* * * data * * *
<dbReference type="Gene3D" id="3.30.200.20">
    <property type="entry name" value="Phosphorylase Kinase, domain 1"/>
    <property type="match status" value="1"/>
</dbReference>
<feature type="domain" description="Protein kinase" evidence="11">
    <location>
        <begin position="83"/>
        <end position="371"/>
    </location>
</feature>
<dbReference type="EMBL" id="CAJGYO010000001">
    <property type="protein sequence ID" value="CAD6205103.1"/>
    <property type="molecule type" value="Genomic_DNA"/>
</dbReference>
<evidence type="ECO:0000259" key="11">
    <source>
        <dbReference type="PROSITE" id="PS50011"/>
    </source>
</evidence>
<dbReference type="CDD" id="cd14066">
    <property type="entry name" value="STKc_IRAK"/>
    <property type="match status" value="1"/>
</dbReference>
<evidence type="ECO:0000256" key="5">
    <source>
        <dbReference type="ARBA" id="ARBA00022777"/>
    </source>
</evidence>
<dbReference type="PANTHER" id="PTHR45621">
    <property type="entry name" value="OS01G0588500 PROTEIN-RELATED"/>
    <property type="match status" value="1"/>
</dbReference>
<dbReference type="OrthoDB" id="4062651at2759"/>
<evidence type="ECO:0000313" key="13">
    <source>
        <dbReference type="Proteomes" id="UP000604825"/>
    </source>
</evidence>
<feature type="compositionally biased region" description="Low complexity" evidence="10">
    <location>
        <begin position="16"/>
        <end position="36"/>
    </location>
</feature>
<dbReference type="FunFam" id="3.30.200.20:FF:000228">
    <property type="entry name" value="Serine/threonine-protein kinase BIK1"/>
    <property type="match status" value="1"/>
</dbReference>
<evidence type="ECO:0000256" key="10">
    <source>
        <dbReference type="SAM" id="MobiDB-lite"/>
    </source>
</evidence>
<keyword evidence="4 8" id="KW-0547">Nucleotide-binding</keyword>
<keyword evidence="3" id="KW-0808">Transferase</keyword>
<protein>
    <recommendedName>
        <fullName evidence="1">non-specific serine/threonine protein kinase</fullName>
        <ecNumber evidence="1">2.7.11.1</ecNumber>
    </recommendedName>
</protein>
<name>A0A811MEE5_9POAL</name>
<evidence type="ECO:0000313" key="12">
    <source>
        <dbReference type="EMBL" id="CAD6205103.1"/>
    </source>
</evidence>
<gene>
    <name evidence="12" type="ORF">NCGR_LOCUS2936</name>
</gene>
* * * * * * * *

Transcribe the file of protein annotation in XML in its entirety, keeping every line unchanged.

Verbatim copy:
<dbReference type="Gene3D" id="3.30.200.20">
    <property type="entry name" value="Phosphorylase Kinase, domain 1"/>
    <property type="match status" value="1"/>
</dbReference>
<feature type="domain" description="Protein kinase" evidence="11">
    <location>
        <begin position="83"/>
        <end position="371"/>
    </location>
</feature>
<dbReference type="EMBL" id="CAJGYO010000001">
    <property type="protein sequence ID" value="CAD6205103.1"/>
    <property type="molecule type" value="Genomic_DNA"/>
</dbReference>
<evidence type="ECO:0000259" key="11">
    <source>
        <dbReference type="PROSITE" id="PS50011"/>
    </source>
</evidence>
<dbReference type="CDD" id="cd14066">
    <property type="entry name" value="STKc_IRAK"/>
    <property type="match status" value="1"/>
</dbReference>
<evidence type="ECO:0000256" key="5">
    <source>
        <dbReference type="ARBA" id="ARBA00022777"/>
    </source>
</evidence>
<dbReference type="PANTHER" id="PTHR45621">
    <property type="entry name" value="OS01G0588500 PROTEIN-RELATED"/>
    <property type="match status" value="1"/>
</dbReference>
<dbReference type="OrthoDB" id="4062651at2759"/>
<evidence type="ECO:0000313" key="13">
    <source>
        <dbReference type="Proteomes" id="UP000604825"/>
    </source>
</evidence>
<feature type="compositionally biased region" description="Low complexity" evidence="10">
    <location>
        <begin position="16"/>
        <end position="36"/>
    </location>
</feature>
<dbReference type="FunFam" id="3.30.200.20:FF:000228">
    <property type="entry name" value="Serine/threonine-protein kinase BIK1"/>
    <property type="match status" value="1"/>
</dbReference>
<evidence type="ECO:0000256" key="10">
    <source>
        <dbReference type="SAM" id="MobiDB-lite"/>
    </source>
</evidence>
<keyword evidence="4 8" id="KW-0547">Nucleotide-binding</keyword>
<keyword evidence="3" id="KW-0808">Transferase</keyword>
<protein>
    <recommendedName>
        <fullName evidence="1">non-specific serine/threonine protein kinase</fullName>
        <ecNumber evidence="1">2.7.11.1</ecNumber>
    </recommendedName>
</protein>
<name>A0A811MEE5_9POAL</name>
<evidence type="ECO:0000313" key="12">
    <source>
        <dbReference type="EMBL" id="CAD6205103.1"/>
    </source>
</evidence>
<gene>
    <name evidence="12" type="ORF">NCGR_LOCUS2936</name>
</gene>